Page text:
NPR’s news chief announces unexpected departure after four years

The top news executive at NPR announced Friday that she is leaving the organization, an unexpected departure that has coincided with an uproar in the management structure of the nonprofit media giant.

Nancy Barnes, who took over from NPR in 2018 as senior vice president and editor-in-chief of the broadcasting and digital news operation, said she will leave the organization later this fall. She did not disclose any new plans, but said in a note to staff on Friday that she will “pursue other journalistic efforts”.

Her decision came just hours after NPR CEO John Lansing announced the creation of a new position that will oversee all of NPR’s programming — trademarked news programs such as “All Things Considered” as well as podcasts and non-news programs such as “Wait.” Wait… don’t tell me.’ The new chief content officer position would have effectively created another layer of management above Barnes, who previously reported directly to Lansing.

Barnes and Lansing did not respond to requests for comment.

Barnes, a highly regarded newspaper editor at the Houston Chronicle and Minneapolis Star Tribune, took over NPR’s newsgathering business from an interim executive after Michael Oreskes resigned in 2017 amid multiple sexual harassment allegations.

NPR said it would look for a successor to Barnes, who will become the fourth person to lead NPR’s news operations in the past five years.

She is leaving at a time of increasing financial pressure on NPR, a non-profit organization funded primarily through fees from non-commercial radio stations and corporate sponsorship.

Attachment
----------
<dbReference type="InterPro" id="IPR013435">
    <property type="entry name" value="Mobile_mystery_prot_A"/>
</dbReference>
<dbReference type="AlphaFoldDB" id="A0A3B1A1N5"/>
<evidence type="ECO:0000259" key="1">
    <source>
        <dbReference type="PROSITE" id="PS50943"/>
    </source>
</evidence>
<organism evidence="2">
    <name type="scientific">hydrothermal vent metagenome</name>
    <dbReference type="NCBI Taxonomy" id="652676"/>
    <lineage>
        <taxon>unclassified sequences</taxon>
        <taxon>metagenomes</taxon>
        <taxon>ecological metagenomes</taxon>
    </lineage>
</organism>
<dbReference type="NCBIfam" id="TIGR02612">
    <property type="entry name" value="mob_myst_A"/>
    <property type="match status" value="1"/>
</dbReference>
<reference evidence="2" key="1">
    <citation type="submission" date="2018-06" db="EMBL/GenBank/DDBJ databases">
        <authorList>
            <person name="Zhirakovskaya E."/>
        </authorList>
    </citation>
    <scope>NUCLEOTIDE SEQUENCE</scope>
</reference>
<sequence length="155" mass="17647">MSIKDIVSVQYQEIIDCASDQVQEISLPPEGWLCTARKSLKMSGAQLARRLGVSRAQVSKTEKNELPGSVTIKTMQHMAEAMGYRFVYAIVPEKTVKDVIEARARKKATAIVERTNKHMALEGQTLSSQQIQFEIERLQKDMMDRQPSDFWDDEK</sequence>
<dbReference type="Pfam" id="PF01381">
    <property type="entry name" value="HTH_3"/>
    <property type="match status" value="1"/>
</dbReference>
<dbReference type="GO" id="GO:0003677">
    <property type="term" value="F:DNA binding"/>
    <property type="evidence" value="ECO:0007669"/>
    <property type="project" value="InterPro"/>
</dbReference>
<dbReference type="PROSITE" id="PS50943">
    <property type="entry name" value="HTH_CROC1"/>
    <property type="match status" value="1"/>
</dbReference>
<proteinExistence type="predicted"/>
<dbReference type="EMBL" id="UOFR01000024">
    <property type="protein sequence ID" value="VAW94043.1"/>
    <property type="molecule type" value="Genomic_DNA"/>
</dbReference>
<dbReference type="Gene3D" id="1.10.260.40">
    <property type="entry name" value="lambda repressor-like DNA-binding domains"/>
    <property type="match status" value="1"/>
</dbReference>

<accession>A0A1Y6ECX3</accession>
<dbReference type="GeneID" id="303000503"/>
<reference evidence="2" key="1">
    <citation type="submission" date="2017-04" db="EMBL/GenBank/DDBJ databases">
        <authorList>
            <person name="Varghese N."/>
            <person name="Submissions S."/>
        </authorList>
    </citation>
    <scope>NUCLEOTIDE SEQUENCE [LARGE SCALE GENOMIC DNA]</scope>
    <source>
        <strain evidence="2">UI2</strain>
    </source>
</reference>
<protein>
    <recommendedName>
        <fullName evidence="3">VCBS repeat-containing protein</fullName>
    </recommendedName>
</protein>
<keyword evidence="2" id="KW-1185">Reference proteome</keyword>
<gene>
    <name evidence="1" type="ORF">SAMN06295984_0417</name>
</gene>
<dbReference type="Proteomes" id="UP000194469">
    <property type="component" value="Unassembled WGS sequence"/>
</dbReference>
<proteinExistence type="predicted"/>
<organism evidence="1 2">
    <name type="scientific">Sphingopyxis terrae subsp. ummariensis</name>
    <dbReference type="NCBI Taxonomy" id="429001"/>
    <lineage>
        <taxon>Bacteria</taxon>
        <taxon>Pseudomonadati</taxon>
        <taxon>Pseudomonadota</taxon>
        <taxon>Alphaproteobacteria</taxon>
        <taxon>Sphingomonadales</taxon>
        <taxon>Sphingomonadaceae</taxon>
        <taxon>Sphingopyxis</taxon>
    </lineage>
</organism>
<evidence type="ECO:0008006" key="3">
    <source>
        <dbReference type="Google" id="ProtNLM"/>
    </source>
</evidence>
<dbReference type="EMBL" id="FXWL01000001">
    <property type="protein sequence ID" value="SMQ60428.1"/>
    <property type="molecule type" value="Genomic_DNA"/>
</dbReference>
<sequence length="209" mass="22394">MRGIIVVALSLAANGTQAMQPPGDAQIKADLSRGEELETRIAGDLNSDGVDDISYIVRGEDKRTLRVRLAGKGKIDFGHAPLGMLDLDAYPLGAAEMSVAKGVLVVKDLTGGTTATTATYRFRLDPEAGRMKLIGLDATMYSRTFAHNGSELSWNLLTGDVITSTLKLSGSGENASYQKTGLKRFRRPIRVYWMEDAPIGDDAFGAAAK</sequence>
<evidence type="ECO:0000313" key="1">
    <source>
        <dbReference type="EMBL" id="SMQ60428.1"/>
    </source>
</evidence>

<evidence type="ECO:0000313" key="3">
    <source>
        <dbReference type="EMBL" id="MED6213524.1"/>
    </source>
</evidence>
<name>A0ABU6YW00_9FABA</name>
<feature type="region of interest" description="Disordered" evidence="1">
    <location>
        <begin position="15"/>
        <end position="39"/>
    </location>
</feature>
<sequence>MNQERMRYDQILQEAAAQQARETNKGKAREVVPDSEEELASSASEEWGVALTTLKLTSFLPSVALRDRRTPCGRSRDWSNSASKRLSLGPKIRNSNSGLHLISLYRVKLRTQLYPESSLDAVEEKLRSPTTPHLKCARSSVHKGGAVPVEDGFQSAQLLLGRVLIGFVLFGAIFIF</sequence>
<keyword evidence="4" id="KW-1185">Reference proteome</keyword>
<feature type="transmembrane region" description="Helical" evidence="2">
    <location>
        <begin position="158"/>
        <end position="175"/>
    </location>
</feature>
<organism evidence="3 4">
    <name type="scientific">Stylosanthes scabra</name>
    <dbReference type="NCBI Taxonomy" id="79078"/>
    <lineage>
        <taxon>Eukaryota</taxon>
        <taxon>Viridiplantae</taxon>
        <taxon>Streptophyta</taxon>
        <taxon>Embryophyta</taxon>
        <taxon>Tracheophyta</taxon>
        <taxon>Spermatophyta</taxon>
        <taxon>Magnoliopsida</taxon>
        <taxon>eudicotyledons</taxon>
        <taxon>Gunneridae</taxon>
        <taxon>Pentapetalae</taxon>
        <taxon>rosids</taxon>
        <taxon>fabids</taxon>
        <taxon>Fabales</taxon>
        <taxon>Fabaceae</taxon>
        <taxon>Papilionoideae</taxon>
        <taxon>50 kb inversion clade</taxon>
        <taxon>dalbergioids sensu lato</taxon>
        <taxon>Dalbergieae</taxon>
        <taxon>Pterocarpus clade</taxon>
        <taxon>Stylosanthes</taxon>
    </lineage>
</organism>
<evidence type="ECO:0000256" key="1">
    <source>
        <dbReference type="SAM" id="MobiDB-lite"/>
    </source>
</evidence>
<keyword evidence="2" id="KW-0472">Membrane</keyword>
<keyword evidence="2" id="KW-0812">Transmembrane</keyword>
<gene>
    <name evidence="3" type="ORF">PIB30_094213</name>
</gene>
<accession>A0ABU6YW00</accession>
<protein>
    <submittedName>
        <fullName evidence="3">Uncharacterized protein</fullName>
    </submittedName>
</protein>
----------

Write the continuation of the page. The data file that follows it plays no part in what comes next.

For fiscal 2021, NPR had revenue-after-expenses of $16.9 million — up from a deficit of $14.1 million the year before. Officials have indicated that the organization was hit hard by the pandemic, with daily listening and business support declining as fewer people listened to news stories while working from home. At some point in mid-2020, NPR imposed a week-long unpaid leave of absence from most of its editorial staff.

Lansing announced the new position of chief content officer in a staff memo Friday morning. Barnes announced her resignation that afternoon.

She wrote in an internal memo that there is “increasing overlap between the news and” [non-news] programming divisions” and that she supported Lansing’s decision to add a new chief content officer. She called her departure “bittersweet.”

NPR’s news department currently employs 481 people. The programming department employs 183 additional people.

Barnes oversaw NPR’s coverage of the 2020 presidential election, the pandemic, social unrest following the assassination of George Floyd, and the Russian military invasion of Ukraine. She also created a climate agency, a disinformation team, and a breaking news investigative team. She said she would remain in office until the 2022 midterm elections.

NPR won its first Pulitzer Prize under Barnes last year, in audio coverage, for an investigative podcast series called “No Compromise” about gun rights activists. A second NPR-produced series, “Throughline: Soleimani’s Iran,” about the assassination of Iranian Major General Qasem Soleimani, was a Pulitzer finalist last year.

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